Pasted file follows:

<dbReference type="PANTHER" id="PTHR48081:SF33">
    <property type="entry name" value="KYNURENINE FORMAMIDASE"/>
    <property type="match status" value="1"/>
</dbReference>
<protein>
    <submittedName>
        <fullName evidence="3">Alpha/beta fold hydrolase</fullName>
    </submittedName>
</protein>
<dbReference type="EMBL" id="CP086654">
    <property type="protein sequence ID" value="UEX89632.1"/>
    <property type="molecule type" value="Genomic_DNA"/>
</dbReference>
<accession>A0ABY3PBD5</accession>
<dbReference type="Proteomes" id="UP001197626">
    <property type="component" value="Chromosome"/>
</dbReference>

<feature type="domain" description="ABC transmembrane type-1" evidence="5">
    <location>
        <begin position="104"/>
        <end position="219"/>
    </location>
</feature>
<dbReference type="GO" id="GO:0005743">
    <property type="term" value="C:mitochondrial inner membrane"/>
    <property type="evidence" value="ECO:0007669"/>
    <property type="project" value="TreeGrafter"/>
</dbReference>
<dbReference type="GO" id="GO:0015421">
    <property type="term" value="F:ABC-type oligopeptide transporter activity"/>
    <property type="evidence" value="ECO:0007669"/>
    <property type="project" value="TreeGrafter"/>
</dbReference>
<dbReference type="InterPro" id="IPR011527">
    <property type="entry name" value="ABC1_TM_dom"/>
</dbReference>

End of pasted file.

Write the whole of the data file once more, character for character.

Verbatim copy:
<dbReference type="PANTHER" id="PTHR48081:SF33">
    <property type="entry name" value="KYNURENINE FORMAMIDASE"/>
    <property type="match status" value="1"/>
</dbReference>
<protein>
    <submittedName>
        <fullName evidence="3">Alpha/beta fold hydrolase</fullName>
    </submittedName>
</protein>
<dbReference type="EMBL" id="CP086654">
    <property type="protein sequence ID" value="UEX89632.1"/>
    <property type="molecule type" value="Genomic_DNA"/>
</dbReference>
<accession>A0ABY3PBD5</accession>
<dbReference type="Proteomes" id="UP001197626">
    <property type="component" value="Chromosome"/>
</dbReference>

<feature type="domain" description="ABC transmembrane type-1" evidence="5">
    <location>
        <begin position="104"/>
        <end position="219"/>
    </location>
</feature>
<dbReference type="GO" id="GO:0005743">
    <property type="term" value="C:mitochondrial inner membrane"/>
    <property type="evidence" value="ECO:0007669"/>
    <property type="project" value="TreeGrafter"/>
</dbReference>
<dbReference type="GO" id="GO:0015421">
    <property type="term" value="F:ABC-type oligopeptide transporter activity"/>
    <property type="evidence" value="ECO:0007669"/>
    <property type="project" value="TreeGrafter"/>
</dbReference>
<dbReference type="InterPro" id="IPR011527">
    <property type="entry name" value="ABC1_TM_dom"/>
</dbReference>